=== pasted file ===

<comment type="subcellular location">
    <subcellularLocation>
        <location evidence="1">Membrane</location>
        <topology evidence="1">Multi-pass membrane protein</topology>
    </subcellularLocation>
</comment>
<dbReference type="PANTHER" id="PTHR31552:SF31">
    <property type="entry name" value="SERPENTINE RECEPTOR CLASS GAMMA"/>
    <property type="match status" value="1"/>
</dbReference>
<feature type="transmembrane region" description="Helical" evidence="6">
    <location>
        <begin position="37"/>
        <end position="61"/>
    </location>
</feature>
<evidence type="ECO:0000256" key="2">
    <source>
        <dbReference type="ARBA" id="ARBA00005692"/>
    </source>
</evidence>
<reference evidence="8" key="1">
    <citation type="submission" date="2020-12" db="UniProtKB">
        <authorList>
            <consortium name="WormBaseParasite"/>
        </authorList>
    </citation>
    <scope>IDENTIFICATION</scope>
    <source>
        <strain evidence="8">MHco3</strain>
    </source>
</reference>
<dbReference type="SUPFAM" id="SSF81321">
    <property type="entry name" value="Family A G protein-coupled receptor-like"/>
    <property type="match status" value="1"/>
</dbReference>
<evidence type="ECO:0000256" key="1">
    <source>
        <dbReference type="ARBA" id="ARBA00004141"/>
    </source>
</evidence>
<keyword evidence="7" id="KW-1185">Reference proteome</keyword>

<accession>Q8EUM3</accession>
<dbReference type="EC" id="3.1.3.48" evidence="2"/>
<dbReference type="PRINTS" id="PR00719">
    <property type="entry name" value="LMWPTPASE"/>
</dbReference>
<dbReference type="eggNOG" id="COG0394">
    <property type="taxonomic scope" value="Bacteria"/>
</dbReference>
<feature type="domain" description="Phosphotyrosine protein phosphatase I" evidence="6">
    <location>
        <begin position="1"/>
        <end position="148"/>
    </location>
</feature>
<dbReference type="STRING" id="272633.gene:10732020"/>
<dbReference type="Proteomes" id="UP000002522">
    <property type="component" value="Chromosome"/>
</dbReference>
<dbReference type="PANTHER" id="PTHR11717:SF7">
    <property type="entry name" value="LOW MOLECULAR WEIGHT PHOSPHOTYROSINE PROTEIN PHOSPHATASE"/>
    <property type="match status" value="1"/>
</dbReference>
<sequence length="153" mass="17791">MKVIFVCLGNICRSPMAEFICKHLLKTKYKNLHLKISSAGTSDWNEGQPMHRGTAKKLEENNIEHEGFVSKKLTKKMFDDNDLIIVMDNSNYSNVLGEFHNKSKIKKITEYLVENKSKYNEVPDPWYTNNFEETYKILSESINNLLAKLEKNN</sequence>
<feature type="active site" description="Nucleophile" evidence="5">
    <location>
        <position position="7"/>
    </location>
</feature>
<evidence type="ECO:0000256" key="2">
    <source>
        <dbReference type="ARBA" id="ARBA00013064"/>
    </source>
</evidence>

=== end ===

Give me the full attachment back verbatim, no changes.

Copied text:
<comment type="subcellular location">
    <subcellularLocation>
        <location evidence="1">Membrane</location>
        <topology evidence="1">Multi-pass membrane protein</topology>
    </subcellularLocation>
</comment>
<dbReference type="PANTHER" id="PTHR31552:SF31">
    <property type="entry name" value="SERPENTINE RECEPTOR CLASS GAMMA"/>
    <property type="match status" value="1"/>
</dbReference>
<feature type="transmembrane region" description="Helical" evidence="6">
    <location>
        <begin position="37"/>
        <end position="61"/>
    </location>
</feature>
<evidence type="ECO:0000256" key="2">
    <source>
        <dbReference type="ARBA" id="ARBA00005692"/>
    </source>
</evidence>
<reference evidence="8" key="1">
    <citation type="submission" date="2020-12" db="UniProtKB">
        <authorList>
            <consortium name="WormBaseParasite"/>
        </authorList>
    </citation>
    <scope>IDENTIFICATION</scope>
    <source>
        <strain evidence="8">MHco3</strain>
    </source>
</reference>
<dbReference type="SUPFAM" id="SSF81321">
    <property type="entry name" value="Family A G protein-coupled receptor-like"/>
    <property type="match status" value="1"/>
</dbReference>
<evidence type="ECO:0000256" key="1">
    <source>
        <dbReference type="ARBA" id="ARBA00004141"/>
    </source>
</evidence>
<keyword evidence="7" id="KW-1185">Reference proteome</keyword>

<accession>Q8EUM3</accession>
<dbReference type="EC" id="3.1.3.48" evidence="2"/>
<dbReference type="PRINTS" id="PR00719">
    <property type="entry name" value="LMWPTPASE"/>
</dbReference>
<dbReference type="eggNOG" id="COG0394">
    <property type="taxonomic scope" value="Bacteria"/>
</dbReference>
<feature type="domain" description="Phosphotyrosine protein phosphatase I" evidence="6">
    <location>
        <begin position="1"/>
        <end position="148"/>
    </location>
</feature>
<dbReference type="STRING" id="272633.gene:10732020"/>
<dbReference type="Proteomes" id="UP000002522">
    <property type="component" value="Chromosome"/>
</dbReference>
<dbReference type="PANTHER" id="PTHR11717:SF7">
    <property type="entry name" value="LOW MOLECULAR WEIGHT PHOSPHOTYROSINE PROTEIN PHOSPHATASE"/>
    <property type="match status" value="1"/>
</dbReference>
<sequence length="153" mass="17791">MKVIFVCLGNICRSPMAEFICKHLLKTKYKNLHLKISSAGTSDWNEGQPMHRGTAKKLEENNIEHEGFVSKKLTKKMFDDNDLIIVMDNSNYSNVLGEFHNKSKIKKITEYLVENKSKYNEVPDPWYTNNFEETYKILSESINNLLAKLEKNN</sequence>
<feature type="active site" description="Nucleophile" evidence="5">
    <location>
        <position position="7"/>
    </location>
</feature>
<evidence type="ECO:0000256" key="2">
    <source>
        <dbReference type="ARBA" id="ARBA00013064"/>
    </source>
</evidence>